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Covid-19 vaccine could be available in September, Oxford professor claims

The World Health Organization previously said it could take 12 to 18 months for a vaccine to be developed.

File photo
File photo
Image: Shutterstock/PhotobyTawat

A COVID-19 VACCINE could be available for the general public by September, an Oxford University professor has claimed.

The World Health Organization (WHO) previously said it could take 12 to 18 months for a vaccine to be developed and approved for use.

Sarah Gilbert, professor of vaccinology at Oxford University, today told The Times newspaper she is “80% confident” the vaccine being developed by her team would work, with human trials due to begin in the next fortnight.

She said: “I think there’s a high chance that it will work based on other things that we have done with this type of vaccine.

“It’s not just a hunch and as every week goes by we have more data to look at … I would go for 80%, that’s my personal view.”

In order for the vaccine to be distributed in the autumn, Gilbert said the British government will need to start production before it is proven to work.

“We don’t want to get to later this year and discover we have a highly effective vaccine and we haven’t got any vaccine to use,” she stated.

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Researchers all over the world are attempting to find a Covid-19 vaccine.

NHS workers dying

Meanwhile, Health Secretary has told Sky News that 19 NHS workers have died after contracting Covid-19, but said he is not aware of a link between the deaths and a shortage of personal protective equipment (PPE).

Matt Hancock said it was a “heartbreaking story” and offered his condolences to victims’ families and colleagues.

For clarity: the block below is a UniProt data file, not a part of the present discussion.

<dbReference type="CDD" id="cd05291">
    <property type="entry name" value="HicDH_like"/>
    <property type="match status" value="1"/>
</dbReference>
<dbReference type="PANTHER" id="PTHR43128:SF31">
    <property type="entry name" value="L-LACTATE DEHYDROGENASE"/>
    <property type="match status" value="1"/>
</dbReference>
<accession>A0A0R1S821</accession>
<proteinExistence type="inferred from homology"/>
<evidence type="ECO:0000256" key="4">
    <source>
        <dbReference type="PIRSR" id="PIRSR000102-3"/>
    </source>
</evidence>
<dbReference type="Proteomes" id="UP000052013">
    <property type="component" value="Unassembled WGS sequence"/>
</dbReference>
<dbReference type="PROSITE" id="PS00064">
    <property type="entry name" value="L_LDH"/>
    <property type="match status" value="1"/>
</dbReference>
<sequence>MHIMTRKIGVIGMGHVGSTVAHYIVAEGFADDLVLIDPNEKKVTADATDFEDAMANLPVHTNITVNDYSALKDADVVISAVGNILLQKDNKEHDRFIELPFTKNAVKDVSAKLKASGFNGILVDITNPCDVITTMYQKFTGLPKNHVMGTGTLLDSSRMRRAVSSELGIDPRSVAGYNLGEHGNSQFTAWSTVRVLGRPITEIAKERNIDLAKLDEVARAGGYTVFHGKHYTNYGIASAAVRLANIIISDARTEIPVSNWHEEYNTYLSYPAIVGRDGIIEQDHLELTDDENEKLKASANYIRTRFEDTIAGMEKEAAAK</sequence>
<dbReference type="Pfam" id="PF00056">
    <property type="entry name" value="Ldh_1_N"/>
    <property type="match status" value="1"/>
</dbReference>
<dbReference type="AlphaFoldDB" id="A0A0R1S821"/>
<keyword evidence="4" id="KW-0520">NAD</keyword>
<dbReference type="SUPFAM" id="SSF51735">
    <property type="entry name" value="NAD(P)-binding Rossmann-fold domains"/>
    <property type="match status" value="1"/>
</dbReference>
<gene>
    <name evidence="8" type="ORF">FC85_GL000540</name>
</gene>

Hancock also said health workers should use PPE “appropriately” as it is a “precious resource”, adding that it is a logistical effort to get it to the millions of people working in health and social care.

Responding to Hancock’s comments about PPE, the Royal College of Nursing (RCN) dismissed any suggestions that healthcare staff were “abusing or overusing” PPE.

RCN general secretary Dame Donna Kinnair told BBC Radio 4’s Today programme that no PPE was “more precious a resource than a healthcare worker’s life, a nurse’s life, a doctor’s life”.

Speaking later on BBC Breakfast, Kinnair said that every day she hears from nurses saying they do not have enough protective equipment.

“I take offence actually that we are saying that healthcare workers are abusing or overusing PPE,” she added.

British Prime Minister Boris Johnson is continuing to recover following his discharge from the intensive care unit at St Thomas’ Hospital where he has been receiving treatment for the virus.

Downing Street said he “continues to make very good progress” in his recovery, although Number 10 has refused to be drawn on how long he is expected to remain in hospital.

Contains reporting from PA

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Órla Ryan

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